It's Not Okay If You're Quentin Tarantino: Boy, all this moral indignation over Inglourious Basterds. Where were you guys when The Boys From Brazil came out?
But seriously—Daniel Mendelsohn's unenthusiastic perspective on the film is probably the best—the most cogent, most coherent—bit of tsk-tsking you'll find on Tarantino's Nazi-scalping fantasia. Mendelsohn's piece is dispassionate, well-argued, and contains only one cheap shot, the subtly condescending observation that Tarantino "began his career as a video-store clerk." How persuasive you find the lament that the film turns Jews into Nazis rather depends, I think on the extent you really believe the film is meant to be prescriptive. Mendelsohn evokes Benigni's Life Is Beautiful, a picture I found appalling, whereas I'm not appalled by Basterds. One reason, I think is that Life Is Beautiful lived or died by how much it could get the audience to believe its earnest, pretty lies. The enjoyment of Basterds requires no such belief—in fact, it requires the inverse. Come on, people. It features Mike Myers playing a character named "Ed Fenech."
The best counter, so far, to Mendelsohn's take is J. Hoberman's Village Voice review, which recognizes the picture as "rich in fantasy and blithely amoral," a film that takes place in the "alternate universe" of "The Movies." The question remains, and I think this was part of Mendelsohn's point: is blithe amorality to be allowed in such proximity to such sensitive real-life subject matter? Discuss.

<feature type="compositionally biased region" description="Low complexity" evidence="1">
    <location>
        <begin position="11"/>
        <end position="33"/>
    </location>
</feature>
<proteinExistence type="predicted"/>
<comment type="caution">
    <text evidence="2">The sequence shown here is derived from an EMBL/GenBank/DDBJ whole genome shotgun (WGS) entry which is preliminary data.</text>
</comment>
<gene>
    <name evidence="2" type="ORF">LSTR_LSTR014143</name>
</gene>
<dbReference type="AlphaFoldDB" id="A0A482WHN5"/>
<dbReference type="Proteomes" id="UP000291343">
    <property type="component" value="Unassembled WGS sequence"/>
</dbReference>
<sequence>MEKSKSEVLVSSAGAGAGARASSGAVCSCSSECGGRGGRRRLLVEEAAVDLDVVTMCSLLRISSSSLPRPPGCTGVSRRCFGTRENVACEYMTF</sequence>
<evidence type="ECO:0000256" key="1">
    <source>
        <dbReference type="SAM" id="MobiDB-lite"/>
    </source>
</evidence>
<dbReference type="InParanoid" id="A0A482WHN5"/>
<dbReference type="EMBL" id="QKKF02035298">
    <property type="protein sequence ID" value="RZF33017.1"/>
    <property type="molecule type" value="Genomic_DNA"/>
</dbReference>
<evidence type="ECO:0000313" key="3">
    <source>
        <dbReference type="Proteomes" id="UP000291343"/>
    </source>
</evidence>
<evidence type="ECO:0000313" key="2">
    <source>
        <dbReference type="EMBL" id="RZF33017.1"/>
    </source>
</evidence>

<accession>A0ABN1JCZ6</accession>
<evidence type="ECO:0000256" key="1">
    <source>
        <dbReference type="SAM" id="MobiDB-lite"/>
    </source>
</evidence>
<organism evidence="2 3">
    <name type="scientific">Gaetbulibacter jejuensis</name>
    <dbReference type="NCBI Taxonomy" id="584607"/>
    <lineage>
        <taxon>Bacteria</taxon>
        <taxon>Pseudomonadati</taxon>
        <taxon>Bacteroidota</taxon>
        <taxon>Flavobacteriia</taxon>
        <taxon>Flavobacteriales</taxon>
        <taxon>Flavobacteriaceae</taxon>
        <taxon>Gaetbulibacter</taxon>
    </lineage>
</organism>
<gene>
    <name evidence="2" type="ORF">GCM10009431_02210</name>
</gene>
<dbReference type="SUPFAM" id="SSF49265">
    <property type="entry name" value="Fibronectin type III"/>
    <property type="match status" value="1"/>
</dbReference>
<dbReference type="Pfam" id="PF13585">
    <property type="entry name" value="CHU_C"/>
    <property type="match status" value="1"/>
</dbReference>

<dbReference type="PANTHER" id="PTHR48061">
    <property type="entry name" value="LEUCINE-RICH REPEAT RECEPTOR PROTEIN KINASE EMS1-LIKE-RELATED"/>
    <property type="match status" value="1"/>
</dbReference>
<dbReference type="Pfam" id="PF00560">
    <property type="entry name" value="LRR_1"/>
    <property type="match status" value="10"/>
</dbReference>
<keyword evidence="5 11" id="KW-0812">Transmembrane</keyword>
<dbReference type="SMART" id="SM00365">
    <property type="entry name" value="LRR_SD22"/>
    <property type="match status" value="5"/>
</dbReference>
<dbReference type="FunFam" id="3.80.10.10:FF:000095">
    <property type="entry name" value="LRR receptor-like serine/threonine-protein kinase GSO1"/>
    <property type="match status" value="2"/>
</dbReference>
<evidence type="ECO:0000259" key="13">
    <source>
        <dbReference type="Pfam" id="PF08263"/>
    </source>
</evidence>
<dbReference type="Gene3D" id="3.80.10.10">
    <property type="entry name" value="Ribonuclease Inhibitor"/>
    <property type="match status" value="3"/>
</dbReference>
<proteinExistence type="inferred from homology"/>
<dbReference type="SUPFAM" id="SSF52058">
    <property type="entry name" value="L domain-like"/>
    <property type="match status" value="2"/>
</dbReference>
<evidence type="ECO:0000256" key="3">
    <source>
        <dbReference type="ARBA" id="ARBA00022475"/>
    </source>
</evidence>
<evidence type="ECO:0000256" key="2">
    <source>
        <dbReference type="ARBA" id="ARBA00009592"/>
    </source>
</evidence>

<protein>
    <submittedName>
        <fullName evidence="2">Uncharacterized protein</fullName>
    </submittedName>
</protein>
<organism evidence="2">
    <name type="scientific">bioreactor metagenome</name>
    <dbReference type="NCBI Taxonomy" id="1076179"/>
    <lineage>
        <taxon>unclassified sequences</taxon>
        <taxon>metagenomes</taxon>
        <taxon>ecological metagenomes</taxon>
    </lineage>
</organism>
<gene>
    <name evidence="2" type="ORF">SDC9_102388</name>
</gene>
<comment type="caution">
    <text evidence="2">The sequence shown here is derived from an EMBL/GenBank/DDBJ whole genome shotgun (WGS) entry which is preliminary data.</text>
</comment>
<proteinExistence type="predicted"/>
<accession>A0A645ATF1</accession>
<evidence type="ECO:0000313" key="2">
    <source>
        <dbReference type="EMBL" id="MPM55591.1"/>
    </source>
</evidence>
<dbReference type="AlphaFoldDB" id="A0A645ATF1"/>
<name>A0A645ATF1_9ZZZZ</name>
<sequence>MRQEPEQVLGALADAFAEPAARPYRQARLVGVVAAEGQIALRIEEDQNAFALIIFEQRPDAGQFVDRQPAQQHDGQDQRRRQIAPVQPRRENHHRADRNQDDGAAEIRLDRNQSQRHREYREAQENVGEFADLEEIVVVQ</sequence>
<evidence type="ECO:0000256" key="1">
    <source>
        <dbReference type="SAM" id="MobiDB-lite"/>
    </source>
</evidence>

Armond White-ism Of The Week: There's something both dazzlingly and disappointingly rote about A.W.'s review of Inglourious Basterds, which of course White loathes. Like a dumb summer blockbuster, it's so relentlessly focused on hitting its beats you could imagine that someone fed a print of the film into a software program containing all of White's critical tics and predelictions, and this...thing came out. Use of the word "hipster" as pejorative? Check, right in the first graph. Evocation of Spielberg? Check, again and again, including praise for the "I hate those guys" line in Indiana Jones and the Last Crusade? Check. Denigration of Basterd's admirers? Check.